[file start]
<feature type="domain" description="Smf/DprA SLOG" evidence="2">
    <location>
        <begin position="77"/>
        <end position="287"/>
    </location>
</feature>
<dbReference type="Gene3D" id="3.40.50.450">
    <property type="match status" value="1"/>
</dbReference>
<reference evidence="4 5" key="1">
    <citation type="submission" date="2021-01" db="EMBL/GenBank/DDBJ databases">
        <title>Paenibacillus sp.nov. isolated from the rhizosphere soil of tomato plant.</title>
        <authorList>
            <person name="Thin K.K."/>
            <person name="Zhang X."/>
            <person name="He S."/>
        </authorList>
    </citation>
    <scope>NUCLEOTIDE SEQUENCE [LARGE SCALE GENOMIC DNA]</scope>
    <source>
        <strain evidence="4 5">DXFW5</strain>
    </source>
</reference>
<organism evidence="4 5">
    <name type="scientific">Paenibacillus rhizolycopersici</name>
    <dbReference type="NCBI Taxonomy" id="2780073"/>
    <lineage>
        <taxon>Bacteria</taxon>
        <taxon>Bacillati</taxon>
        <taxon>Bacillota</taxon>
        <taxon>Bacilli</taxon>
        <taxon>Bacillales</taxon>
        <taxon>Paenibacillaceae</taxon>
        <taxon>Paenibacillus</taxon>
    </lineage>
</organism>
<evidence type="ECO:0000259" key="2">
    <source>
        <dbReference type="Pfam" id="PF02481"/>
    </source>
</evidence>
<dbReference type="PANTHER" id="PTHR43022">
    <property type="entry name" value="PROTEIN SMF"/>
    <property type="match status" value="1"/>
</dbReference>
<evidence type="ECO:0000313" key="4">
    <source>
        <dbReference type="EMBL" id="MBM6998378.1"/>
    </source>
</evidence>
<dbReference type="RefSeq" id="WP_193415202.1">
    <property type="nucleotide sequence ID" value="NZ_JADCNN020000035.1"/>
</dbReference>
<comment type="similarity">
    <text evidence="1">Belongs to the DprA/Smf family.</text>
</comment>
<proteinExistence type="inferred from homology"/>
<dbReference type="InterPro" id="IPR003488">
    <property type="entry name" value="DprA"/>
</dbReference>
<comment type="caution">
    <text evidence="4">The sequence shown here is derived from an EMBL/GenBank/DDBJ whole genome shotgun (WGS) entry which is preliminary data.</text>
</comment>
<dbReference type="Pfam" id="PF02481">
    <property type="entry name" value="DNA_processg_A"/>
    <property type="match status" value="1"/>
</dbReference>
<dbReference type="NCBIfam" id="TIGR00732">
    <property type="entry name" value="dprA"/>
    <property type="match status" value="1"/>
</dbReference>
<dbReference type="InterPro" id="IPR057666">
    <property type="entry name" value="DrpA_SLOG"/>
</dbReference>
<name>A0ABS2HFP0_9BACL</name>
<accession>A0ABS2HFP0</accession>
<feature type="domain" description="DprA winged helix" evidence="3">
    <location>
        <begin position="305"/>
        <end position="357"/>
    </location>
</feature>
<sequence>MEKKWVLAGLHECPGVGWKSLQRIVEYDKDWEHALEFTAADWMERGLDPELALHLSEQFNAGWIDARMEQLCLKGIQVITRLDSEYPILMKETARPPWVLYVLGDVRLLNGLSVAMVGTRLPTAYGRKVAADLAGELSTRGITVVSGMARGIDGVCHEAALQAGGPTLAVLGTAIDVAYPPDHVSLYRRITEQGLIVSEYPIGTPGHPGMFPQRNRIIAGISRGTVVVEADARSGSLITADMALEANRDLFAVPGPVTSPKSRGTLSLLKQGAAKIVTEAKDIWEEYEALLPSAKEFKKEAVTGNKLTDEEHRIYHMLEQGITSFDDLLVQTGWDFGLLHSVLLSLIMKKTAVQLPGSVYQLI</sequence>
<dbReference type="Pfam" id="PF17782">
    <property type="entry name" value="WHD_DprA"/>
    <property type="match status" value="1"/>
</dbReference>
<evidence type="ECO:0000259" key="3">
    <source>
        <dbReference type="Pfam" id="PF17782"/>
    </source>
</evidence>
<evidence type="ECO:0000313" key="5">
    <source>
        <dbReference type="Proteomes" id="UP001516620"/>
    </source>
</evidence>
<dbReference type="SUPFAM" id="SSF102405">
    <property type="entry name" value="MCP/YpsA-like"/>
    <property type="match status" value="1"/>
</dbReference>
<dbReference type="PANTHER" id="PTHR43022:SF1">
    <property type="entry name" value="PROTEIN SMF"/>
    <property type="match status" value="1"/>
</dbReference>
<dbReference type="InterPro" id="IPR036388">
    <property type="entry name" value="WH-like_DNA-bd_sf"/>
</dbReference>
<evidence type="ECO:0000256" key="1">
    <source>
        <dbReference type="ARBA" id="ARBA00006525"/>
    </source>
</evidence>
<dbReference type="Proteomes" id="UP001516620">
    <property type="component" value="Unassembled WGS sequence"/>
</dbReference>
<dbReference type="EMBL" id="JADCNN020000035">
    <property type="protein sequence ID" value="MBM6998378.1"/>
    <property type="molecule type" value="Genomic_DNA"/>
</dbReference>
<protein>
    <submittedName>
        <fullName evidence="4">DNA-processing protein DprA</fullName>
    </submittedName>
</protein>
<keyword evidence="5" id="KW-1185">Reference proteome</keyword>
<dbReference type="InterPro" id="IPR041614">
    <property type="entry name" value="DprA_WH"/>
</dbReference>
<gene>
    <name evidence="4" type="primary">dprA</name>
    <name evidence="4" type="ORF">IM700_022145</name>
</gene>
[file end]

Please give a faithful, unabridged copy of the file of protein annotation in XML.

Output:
<feature type="domain" description="Smf/DprA SLOG" evidence="2">
    <location>
        <begin position="77"/>
        <end position="287"/>
    </location>
</feature>
<dbReference type="Gene3D" id="3.40.50.450">
    <property type="match status" value="1"/>
</dbReference>
<reference evidence="4 5" key="1">
    <citation type="submission" date="2021-01" db="EMBL/GenBank/DDBJ databases">
        <title>Paenibacillus sp.nov. isolated from the rhizosphere soil of tomato plant.</title>
        <authorList>
            <person name="Thin K.K."/>
            <person name="Zhang X."/>
            <person name="He S."/>
        </authorList>
    </citation>
    <scope>NUCLEOTIDE SEQUENCE [LARGE SCALE GENOMIC DNA]</scope>
    <source>
        <strain evidence="4 5">DXFW5</strain>
    </source>
</reference>
<organism evidence="4 5">
    <name type="scientific">Paenibacillus rhizolycopersici</name>
    <dbReference type="NCBI Taxonomy" id="2780073"/>
    <lineage>
        <taxon>Bacteria</taxon>
        <taxon>Bacillati</taxon>
        <taxon>Bacillota</taxon>
        <taxon>Bacilli</taxon>
        <taxon>Bacillales</taxon>
        <taxon>Paenibacillaceae</taxon>
        <taxon>Paenibacillus</taxon>
    </lineage>
</organism>
<evidence type="ECO:0000259" key="2">
    <source>
        <dbReference type="Pfam" id="PF02481"/>
    </source>
</evidence>
<dbReference type="PANTHER" id="PTHR43022">
    <property type="entry name" value="PROTEIN SMF"/>
    <property type="match status" value="1"/>
</dbReference>
<evidence type="ECO:0000313" key="4">
    <source>
        <dbReference type="EMBL" id="MBM6998378.1"/>
    </source>
</evidence>
<dbReference type="RefSeq" id="WP_193415202.1">
    <property type="nucleotide sequence ID" value="NZ_JADCNN020000035.1"/>
</dbReference>
<comment type="similarity">
    <text evidence="1">Belongs to the DprA/Smf family.</text>
</comment>
<proteinExistence type="inferred from homology"/>
<dbReference type="InterPro" id="IPR003488">
    <property type="entry name" value="DprA"/>
</dbReference>
<comment type="caution">
    <text evidence="4">The sequence shown here is derived from an EMBL/GenBank/DDBJ whole genome shotgun (WGS) entry which is preliminary data.</text>
</comment>
<dbReference type="Pfam" id="PF02481">
    <property type="entry name" value="DNA_processg_A"/>
    <property type="match status" value="1"/>
</dbReference>
<dbReference type="NCBIfam" id="TIGR00732">
    <property type="entry name" value="dprA"/>
    <property type="match status" value="1"/>
</dbReference>
<dbReference type="InterPro" id="IPR057666">
    <property type="entry name" value="DrpA_SLOG"/>
</dbReference>
<name>A0ABS2HFP0_9BACL</name>
<accession>A0ABS2HFP0</accession>
<feature type="domain" description="DprA winged helix" evidence="3">
    <location>
        <begin position="305"/>
        <end position="357"/>
    </location>
</feature>
<sequence>MEKKWVLAGLHECPGVGWKSLQRIVEYDKDWEHALEFTAADWMERGLDPELALHLSEQFNAGWIDARMEQLCLKGIQVITRLDSEYPILMKETARPPWVLYVLGDVRLLNGLSVAMVGTRLPTAYGRKVAADLAGELSTRGITVVSGMARGIDGVCHEAALQAGGPTLAVLGTAIDVAYPPDHVSLYRRITEQGLIVSEYPIGTPGHPGMFPQRNRIIAGISRGTVVVEADARSGSLITADMALEANRDLFAVPGPVTSPKSRGTLSLLKQGAAKIVTEAKDIWEEYEALLPSAKEFKKEAVTGNKLTDEEHRIYHMLEQGITSFDDLLVQTGWDFGLLHSVLLSLIMKKTAVQLPGSVYQLI</sequence>
<dbReference type="Pfam" id="PF17782">
    <property type="entry name" value="WHD_DprA"/>
    <property type="match status" value="1"/>
</dbReference>
<evidence type="ECO:0000259" key="3">
    <source>
        <dbReference type="Pfam" id="PF17782"/>
    </source>
</evidence>
<evidence type="ECO:0000313" key="5">
    <source>
        <dbReference type="Proteomes" id="UP001516620"/>
    </source>
</evidence>
<dbReference type="SUPFAM" id="SSF102405">
    <property type="entry name" value="MCP/YpsA-like"/>
    <property type="match status" value="1"/>
</dbReference>
<dbReference type="PANTHER" id="PTHR43022:SF1">
    <property type="entry name" value="PROTEIN SMF"/>
    <property type="match status" value="1"/>
</dbReference>
<dbReference type="InterPro" id="IPR036388">
    <property type="entry name" value="WH-like_DNA-bd_sf"/>
</dbReference>
<evidence type="ECO:0000256" key="1">
    <source>
        <dbReference type="ARBA" id="ARBA00006525"/>
    </source>
</evidence>
<dbReference type="Proteomes" id="UP001516620">
    <property type="component" value="Unassembled WGS sequence"/>
</dbReference>
<dbReference type="EMBL" id="JADCNN020000035">
    <property type="protein sequence ID" value="MBM6998378.1"/>
    <property type="molecule type" value="Genomic_DNA"/>
</dbReference>
<protein>
    <submittedName>
        <fullName evidence="4">DNA-processing protein DprA</fullName>
    </submittedName>
</protein>
<keyword evidence="5" id="KW-1185">Reference proteome</keyword>
<dbReference type="InterPro" id="IPR041614">
    <property type="entry name" value="DprA_WH"/>
</dbReference>
<gene>
    <name evidence="4" type="primary">dprA</name>
    <name evidence="4" type="ORF">IM700_022145</name>
</gene>